Looking Glass may have just invented the successor to the 3D GIF

On June 15, 1987, CompuServe . presented GIF, a way to share photos – or animated sequences – anywhere. The amazing ability of The late Steve Welheit Graphics Interchange Format made it the perfect board for viral memes.

Now, a company called Looking Glass is trying to make holograms portable too.

“Imagine that we are in a parallel world and every movie that was shot was shot in color, but every human was watching in black and white,” said Looking Glass co-founder and CEO, Sean Fraine. “This is the situation we are in with 3D.”

He says that if you add all the CG movies, video game screenshots, 3D models, and portrait mode images – and yes, NFTs There are hundreds of trillions of pieces of 3D content that we only see in 2D.

for this reason holographic display company Looking Glass brings you a new image format that lets you peek inside a 3D scene, even if you’re viewing it on a regular flat screen. It’s built on web standards so you can view it in any modern web browser, like GIF or JPEG.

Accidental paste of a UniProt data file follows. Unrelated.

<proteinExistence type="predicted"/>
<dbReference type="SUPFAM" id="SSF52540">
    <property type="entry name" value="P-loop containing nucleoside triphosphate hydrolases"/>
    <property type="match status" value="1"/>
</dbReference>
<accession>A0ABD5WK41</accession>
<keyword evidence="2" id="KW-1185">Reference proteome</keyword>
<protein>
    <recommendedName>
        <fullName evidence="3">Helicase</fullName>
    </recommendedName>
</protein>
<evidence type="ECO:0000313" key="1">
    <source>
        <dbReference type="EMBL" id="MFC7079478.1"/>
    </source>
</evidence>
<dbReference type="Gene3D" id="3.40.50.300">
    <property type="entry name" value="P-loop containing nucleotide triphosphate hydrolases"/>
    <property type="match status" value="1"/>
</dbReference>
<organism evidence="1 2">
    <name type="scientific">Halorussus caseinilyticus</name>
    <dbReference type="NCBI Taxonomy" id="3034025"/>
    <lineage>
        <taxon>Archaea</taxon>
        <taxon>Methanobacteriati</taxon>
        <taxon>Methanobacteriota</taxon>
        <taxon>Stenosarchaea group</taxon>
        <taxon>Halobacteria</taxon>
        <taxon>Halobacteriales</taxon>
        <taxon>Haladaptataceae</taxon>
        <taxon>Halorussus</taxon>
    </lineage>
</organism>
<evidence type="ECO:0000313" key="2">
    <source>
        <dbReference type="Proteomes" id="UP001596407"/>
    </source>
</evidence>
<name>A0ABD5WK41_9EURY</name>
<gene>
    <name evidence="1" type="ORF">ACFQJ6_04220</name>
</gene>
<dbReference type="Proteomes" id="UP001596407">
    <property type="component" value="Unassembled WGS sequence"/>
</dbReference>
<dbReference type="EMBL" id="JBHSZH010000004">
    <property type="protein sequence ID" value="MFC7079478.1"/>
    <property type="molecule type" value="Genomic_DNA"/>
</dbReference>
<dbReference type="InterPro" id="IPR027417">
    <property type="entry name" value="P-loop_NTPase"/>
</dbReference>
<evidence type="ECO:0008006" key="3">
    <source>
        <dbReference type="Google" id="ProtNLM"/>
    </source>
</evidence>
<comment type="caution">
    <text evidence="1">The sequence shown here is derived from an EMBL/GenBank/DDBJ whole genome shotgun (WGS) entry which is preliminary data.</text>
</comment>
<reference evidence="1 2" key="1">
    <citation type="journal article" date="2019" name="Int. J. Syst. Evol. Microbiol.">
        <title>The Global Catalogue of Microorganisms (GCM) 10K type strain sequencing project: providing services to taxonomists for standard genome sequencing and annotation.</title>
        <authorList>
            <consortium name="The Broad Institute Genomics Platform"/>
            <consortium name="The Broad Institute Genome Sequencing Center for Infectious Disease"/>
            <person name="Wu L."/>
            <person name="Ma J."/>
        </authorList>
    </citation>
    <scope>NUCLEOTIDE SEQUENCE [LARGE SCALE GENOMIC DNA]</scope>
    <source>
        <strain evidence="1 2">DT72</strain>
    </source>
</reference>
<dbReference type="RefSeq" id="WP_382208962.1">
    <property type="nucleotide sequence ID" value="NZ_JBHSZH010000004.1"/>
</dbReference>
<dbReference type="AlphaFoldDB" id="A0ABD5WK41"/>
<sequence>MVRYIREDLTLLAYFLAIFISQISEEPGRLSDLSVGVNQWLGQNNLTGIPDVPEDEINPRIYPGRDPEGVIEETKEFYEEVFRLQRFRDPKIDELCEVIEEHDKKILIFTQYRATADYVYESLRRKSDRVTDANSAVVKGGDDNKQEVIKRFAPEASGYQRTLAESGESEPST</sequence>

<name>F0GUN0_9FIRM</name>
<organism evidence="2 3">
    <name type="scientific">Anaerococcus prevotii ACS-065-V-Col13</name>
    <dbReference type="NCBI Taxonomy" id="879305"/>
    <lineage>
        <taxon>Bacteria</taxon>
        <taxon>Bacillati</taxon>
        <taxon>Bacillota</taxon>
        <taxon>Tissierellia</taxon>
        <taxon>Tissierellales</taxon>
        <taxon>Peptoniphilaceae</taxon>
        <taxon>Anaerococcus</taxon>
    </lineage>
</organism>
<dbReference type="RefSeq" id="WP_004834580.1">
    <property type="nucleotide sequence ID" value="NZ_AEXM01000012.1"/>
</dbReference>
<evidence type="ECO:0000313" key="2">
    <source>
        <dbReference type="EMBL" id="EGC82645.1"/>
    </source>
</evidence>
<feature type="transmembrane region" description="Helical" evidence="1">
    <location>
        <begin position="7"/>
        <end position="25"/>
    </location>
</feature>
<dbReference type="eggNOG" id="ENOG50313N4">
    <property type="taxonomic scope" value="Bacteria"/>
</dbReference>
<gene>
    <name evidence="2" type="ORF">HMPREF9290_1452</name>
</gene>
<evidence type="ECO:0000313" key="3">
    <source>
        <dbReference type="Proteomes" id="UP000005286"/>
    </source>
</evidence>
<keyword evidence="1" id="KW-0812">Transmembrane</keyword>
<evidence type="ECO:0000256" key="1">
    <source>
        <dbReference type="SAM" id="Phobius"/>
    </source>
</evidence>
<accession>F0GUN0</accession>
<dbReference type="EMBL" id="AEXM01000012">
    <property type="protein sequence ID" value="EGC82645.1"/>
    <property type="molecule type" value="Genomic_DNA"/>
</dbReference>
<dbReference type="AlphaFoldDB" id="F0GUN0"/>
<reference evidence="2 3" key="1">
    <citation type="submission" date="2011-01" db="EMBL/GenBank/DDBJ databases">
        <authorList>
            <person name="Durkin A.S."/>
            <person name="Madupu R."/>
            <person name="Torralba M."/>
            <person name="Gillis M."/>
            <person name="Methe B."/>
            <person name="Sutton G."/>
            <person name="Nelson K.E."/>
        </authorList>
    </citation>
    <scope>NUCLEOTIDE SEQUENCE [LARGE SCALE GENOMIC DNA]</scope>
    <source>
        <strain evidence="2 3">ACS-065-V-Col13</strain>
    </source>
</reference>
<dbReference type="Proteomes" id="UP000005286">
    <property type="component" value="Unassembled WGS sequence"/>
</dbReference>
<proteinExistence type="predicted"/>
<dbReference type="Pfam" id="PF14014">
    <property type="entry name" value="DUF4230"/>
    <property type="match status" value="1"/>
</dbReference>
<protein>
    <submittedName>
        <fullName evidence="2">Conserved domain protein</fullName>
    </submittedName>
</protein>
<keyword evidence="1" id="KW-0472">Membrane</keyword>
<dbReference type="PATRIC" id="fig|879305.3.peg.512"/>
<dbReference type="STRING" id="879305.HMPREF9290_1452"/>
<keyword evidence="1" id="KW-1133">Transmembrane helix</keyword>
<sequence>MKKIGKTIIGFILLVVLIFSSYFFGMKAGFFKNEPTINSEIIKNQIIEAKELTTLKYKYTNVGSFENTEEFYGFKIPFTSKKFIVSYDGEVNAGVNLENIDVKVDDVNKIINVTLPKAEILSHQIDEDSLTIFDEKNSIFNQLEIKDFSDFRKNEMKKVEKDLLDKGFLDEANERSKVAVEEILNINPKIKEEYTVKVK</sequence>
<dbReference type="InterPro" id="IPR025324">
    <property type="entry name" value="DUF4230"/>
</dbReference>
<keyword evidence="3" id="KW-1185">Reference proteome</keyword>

With Blocks, you can simply hover with your mouse or mouse over the “Picture” to get it 3D parallax effect, allowing you to “see” 3D depth. You can even open a web browser in a VR headset, then click the Enter VR button to be taken to a virtual room where you can examine it in full stereoscopic 3D. It is as if you are in a small art gallery.

But the really cool thing about Blocks is that you don’t have to take my word for it that way. We have included some of them over here in this story. Have you tried swiping around an image of a chocolate bar yet?

In fact, we share an original piece of art from edge Cameraman Alex Castro For the first time in 3D:

You see, my colleague Alex created a bunch of his work in Blender, creating a full 3D scene that you can fly through like a video game if you like. But since there is no good way to share this on the web, it generally has to take a flat 2D photo or maybe Animated GIF from his work.

Here’s the 2D version we posted the edge, 1 week ago today:

Giant robot head sucks into PS5 and Xbox Series X consoles and consoles.

Illustration by Alex Castro / The Verge

Below, find another version in which Looking Glass got a little bit artistic license to create a diorama-like effect, all from the same Blender files.